One of Romania’s few dissidents, Lászlo Tőkés, a pastor in the Hungarian Reformed (Calvinist) Church, used his Timişoara pulpit to condemn the regime’s “systematization” campaign designed to level thousands of villages, put the land into cultivation, and move villagers into new agro-industrial complexes. For his outspokenness Tőkés was to be evicted from his church in December 1989, but Hungarian parishioners surrounded the church to prevent his removal. Soon joined by ethnic Romanians (of traditionally Orthodox faith), the picketers grew in number and broadened their focus to the hated dictatorial regime. The extended vigil, which began on December 15, engendered a sense of popular power and solidarity, unprecedented in communist Romania. Hungarians and Romanians together sang the 19th century nationalist anthem “Awaken, thee Romanian!” meaning, in this context, citizens of Romania. Given the xenophobia of communist officials, they had failed to imagine the possibility of inter-ethnic solidarity. The song was heard often during the following weeks.
Soon all of Timişoara was on strike, while protesters tried to outwit tanks and armored vehicles. A frequent slogan during these street scenes was “Without Violence!” Between December 16 and 19 over sixty people were killed in Timişoara, and more than 700 were arrested, but the insurgents stood their ground. Some corpses were lugubriously transported to Bucharest to suppress evidence of the crime. This in turn fed rumors of wildly exaggerated numbers of dead. Another chant, “Azi în Timişoara, mîine-n toată ţara!” (Today in Timişoara, tomorrow in the whole country)” was prophetic.
Ceauşescu portrayed the disturbance in Western Romania as the work of foreign agents, but he also attempted to minimize the crisis by flying to Iran on a state visit. On his return, in televised speeches on December 20 and 21, he called for national unity in defending Romania’s sovereignty against foreign foes. By then, however, the popular anti-government mobilization had spread beyond Timişoara. In Bucharest, the authorities organized a noontime rally on December 21. Thousands of people were bussed to the Communist Party Central Committee (CPCC) plaza to show their support and thus legitimize the harsh repression in Timişoara. The event was choreographed by the Securitate and the capital’s communist organizations. On descending into the square, presumably docile demonstrators received banners and portraits with familiar propaganda slogans and the Ceauşescus’ portraits.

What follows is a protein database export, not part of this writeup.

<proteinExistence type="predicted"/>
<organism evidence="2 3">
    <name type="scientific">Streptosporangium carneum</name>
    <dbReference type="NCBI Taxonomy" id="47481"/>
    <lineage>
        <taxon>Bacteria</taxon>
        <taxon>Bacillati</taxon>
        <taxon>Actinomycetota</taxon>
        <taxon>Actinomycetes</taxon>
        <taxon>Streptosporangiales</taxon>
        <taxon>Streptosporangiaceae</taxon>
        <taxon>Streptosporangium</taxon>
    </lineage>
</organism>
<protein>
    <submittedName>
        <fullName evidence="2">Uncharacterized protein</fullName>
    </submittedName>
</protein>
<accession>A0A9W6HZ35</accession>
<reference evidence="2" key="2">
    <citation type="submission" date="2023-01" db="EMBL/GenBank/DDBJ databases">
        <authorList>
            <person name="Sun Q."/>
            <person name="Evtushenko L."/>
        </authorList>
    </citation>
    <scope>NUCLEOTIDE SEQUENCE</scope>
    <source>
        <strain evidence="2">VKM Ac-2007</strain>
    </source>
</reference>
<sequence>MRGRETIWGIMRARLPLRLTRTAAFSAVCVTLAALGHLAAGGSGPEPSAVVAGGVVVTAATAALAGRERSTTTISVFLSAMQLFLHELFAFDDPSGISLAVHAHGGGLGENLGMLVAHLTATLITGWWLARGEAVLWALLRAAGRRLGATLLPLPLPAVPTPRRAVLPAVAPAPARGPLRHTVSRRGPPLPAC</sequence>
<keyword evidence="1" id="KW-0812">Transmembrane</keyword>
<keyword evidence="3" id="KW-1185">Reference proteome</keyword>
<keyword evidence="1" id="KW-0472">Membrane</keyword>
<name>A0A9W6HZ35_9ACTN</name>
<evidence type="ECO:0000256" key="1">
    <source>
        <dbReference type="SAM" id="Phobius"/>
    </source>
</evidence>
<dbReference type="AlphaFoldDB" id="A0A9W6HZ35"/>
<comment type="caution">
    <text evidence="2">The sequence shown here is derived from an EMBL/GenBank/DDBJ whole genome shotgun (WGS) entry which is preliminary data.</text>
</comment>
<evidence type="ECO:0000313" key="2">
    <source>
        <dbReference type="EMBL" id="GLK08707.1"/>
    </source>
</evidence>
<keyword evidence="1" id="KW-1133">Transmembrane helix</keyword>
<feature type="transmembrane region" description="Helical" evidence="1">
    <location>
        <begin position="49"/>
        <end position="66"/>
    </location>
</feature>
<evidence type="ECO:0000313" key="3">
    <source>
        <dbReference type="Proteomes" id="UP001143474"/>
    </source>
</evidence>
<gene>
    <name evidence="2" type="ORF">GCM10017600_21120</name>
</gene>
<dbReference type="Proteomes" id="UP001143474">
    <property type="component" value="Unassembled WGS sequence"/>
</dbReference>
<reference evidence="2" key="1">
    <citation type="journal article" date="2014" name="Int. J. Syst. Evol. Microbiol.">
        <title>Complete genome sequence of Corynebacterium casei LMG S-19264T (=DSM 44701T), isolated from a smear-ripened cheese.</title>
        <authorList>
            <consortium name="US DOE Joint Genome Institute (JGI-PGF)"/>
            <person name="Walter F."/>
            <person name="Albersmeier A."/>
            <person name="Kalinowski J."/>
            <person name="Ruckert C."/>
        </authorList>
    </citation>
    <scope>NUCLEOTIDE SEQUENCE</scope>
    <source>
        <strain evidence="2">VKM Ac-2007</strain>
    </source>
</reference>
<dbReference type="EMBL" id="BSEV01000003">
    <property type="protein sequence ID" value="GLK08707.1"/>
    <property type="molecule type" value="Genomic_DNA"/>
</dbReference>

The rally was broadcast on national television, but when Ceauşescu addressed the crowd from the CPCC balcony, unscripted moments followed. An unprecedented commotion, heckling, and hissing began. Radio and TV feeds were cut as cameras panned to the sky, but not before images of the distressed Ceauşescu and his wife trying to shush down the crowd were captured on camera. The dictator appeared shaken, unable to comprehend that the masses he expected to behave the part of adoring citizens had their own minds. Although order was temporarily restored and Ceauşescu announced raises and subsidies for workers, mothers, and pensioners, the partly televised incident had made Romanians realize the fragility of the dictatorship. The very same day spontaneous demonstrations broke out in other parts of Bucharest. Among their slogans were: “Freedom,” “Timişoara,” and “We Want Free Elections.”
Twenty-four hours later, unable to reestablish control, the Ceauşescus fled by helicopter from the rooftop of the Communist Party headquarters. Their flight was surprisingly disorganized and ineffective considering the total control the regime had exercised until days before. The couple was caught the same day riding in a car they had commandeered.
Celebratory demonstrations continued in the whole country with young people in particular expressing both joy and fury. The musical rhymed slogan that typified many late December street demonstrations was “Olé, olé, Ceauşescu nu mai e!” (Olé, olé, Ceauşescu is no more). In various locations people cut out the communist coat of arms at the center of the country’s red, yellow, blue flags stripped from government buildings and army vehicles. Soon the army went over to the revolution and the Securitate submitted to army command, although deadly shooting continued for several days. The identity of the “terrorists” that fired at civilians and various buildings has remained a mystery.